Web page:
I never quite understood midterms and finals seasons. As a student, you have to balance five classes (sometimes either four or six) as they all assign tests, essays, projects or presentations within a week or two of one another. It’s enough work to absolutely tear apart one’s mental health to the point where most of us don’t even have time to get a full eight hours of sleep or eat three meals a day. Continually, it’s just a period of time to cram information in our brains that we forget by the next semester … at least, it is for me. This is just the unfortunate truth behind academic validation.
During my first and sophomore years, I learned about Jesse Stommel and his “Ungrading” approach in my “Rhetoric and Composition” and “Writing and Responding” courses. And in times like these, such as exam week, I tend to always catch myself daydreaming of this strategy becoming a reality in educational settings like Fairfield.
Right now, our grading system is based on a numerical scale, which is in return, assigned a letter grade. Grades 59 and below are classified as “failing,” which means that if a student were to get a little more than half of the material correct, they would still not receive credit for the course.
In Stommel’s “Ungrading” strategy, students would no longer receive these grades as they are no longer assigned the “common testing protocol”. Rather, the course instructors will give lectures regarding the course topic and assign outside readings for students to complete. Most times, students aren’t given a tangible assignment in response to the reading, (they may be asked to submit their thoughts in a discussion forum) but instead, they are expected to have taken it upon themselves to digest and understand the information and come to the next class ready to participate in a discussion.
In the middle of the semester and towards the end, the “midterm” and “final” would be a response paper to what they believe they have learned, their feedback on the course topics and their own self-evaluation of how they performed. From there, their “grade” is an automatic “A” because they have not only participated throughout the class but their understanding or knowledge will have been instilled in their mind. Some additional forms of assessments may also include minimal or contact grading, authentic assessment or process letters. For the students who don’t apply themselves and don’t turn in any of the responses explaining their newfound knowledge, then, unfortunately, they won’t pass the class. This is still a current, usual standard, however.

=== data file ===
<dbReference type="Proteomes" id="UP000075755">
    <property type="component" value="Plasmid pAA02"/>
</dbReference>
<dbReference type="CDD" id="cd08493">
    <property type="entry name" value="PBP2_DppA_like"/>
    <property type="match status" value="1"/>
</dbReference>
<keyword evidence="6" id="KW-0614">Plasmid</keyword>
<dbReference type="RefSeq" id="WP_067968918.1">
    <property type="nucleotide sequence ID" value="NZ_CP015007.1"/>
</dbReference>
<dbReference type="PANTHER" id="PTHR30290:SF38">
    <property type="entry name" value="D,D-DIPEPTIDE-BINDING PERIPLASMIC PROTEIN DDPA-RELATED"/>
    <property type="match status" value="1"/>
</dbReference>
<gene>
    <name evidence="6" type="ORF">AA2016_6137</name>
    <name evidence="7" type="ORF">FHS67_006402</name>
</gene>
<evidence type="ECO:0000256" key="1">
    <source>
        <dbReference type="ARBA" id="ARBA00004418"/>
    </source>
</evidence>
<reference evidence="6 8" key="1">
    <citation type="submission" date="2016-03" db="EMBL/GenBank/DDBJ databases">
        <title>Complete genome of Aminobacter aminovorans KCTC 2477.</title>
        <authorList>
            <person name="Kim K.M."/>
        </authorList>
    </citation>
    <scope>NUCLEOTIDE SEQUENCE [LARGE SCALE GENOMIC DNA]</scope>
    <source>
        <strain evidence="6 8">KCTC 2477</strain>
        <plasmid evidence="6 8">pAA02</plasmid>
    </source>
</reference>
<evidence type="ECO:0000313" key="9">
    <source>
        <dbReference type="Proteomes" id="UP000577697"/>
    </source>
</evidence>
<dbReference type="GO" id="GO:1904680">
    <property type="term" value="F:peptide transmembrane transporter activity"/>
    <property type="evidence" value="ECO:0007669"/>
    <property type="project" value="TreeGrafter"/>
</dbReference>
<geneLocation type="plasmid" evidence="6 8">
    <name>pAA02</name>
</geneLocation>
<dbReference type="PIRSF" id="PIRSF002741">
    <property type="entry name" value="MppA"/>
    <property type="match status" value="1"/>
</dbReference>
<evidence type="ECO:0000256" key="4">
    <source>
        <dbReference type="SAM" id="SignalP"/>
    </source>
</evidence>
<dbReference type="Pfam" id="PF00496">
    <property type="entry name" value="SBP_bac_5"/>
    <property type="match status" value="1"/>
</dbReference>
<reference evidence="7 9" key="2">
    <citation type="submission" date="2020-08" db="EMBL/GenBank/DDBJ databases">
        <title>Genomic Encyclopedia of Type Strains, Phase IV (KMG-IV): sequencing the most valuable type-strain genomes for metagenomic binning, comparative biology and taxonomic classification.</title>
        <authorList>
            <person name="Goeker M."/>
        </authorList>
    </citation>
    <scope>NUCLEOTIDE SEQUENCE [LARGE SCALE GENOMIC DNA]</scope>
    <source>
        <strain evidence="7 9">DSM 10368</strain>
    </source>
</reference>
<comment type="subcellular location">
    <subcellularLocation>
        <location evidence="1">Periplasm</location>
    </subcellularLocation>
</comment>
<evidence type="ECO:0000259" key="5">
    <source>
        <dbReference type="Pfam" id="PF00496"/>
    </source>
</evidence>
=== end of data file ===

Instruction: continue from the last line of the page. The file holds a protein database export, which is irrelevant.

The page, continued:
As of right now, it is obvious that most students are just temporarily memorizing facts (and on rare occasions, there are students who cheat or plagiarize) only so that they earn an A, not because they actually want to learn. We are so focused on achieving an impressive GPA and ask our professors questions like “how many points will this be worth” or “what can I do to get an A” instead of “what should I do” or “why is this important?” Overall, there are just no benefits to the grading system as it stands; all it does is induce stress, rank students against each other competitively, put professors and students in a position against one another and cause students to lack trust in their own academic abilities.
Instead of sticking to our usual numerical system where we often don’t actually learn anything in the long run, the “Ungrading” approach will help students focus on the actual information rather than just chasing an unrealistic academic achievement. While I understand this might not work in courses for future doctors and engineers as their career relies heavily on memorization, this would be incredibly beneficial for most, if not all, humanities courses and others.
So, as I am on my way to writing three different essays and formulating a project, I am longing for Stommel’s brilliant process to become a part of our campus life; and I also encourage any professors who are reading this to analyze Stommel’s argument and implement a few of his thoughts in your own teaching.